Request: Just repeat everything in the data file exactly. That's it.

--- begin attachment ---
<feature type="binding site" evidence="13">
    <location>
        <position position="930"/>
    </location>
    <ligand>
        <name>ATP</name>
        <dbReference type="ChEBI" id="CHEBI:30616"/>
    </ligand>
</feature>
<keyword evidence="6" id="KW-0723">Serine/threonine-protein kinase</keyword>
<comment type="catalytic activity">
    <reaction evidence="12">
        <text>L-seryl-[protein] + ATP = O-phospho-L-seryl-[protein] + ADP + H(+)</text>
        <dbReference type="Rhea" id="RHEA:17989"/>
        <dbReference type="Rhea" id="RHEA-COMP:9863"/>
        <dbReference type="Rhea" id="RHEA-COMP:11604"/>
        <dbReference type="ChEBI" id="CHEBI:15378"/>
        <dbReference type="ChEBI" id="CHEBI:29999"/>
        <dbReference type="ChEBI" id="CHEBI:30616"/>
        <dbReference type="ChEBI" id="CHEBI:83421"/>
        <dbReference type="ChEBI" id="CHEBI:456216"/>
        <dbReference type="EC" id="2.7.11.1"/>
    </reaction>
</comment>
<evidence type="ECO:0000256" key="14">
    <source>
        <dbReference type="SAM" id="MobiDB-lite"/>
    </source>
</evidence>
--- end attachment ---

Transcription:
<feature type="binding site" evidence="13">
    <location>
        <position position="930"/>
    </location>
    <ligand>
        <name>ATP</name>
        <dbReference type="ChEBI" id="CHEBI:30616"/>
    </ligand>
</feature>
<keyword evidence="6" id="KW-0723">Serine/threonine-protein kinase</keyword>
<comment type="catalytic activity">
    <reaction evidence="12">
        <text>L-seryl-[protein] + ATP = O-phospho-L-seryl-[protein] + ADP + H(+)</text>
        <dbReference type="Rhea" id="RHEA:17989"/>
        <dbReference type="Rhea" id="RHEA-COMP:9863"/>
        <dbReference type="Rhea" id="RHEA-COMP:11604"/>
        <dbReference type="ChEBI" id="CHEBI:15378"/>
        <dbReference type="ChEBI" id="CHEBI:29999"/>
        <dbReference type="ChEBI" id="CHEBI:30616"/>
        <dbReference type="ChEBI" id="CHEBI:83421"/>
        <dbReference type="ChEBI" id="CHEBI:456216"/>
        <dbReference type="EC" id="2.7.11.1"/>
    </reaction>
</comment>
<evidence type="ECO:0000256" key="14">
    <source>
        <dbReference type="SAM" id="MobiDB-lite"/>
    </source>
</evidence>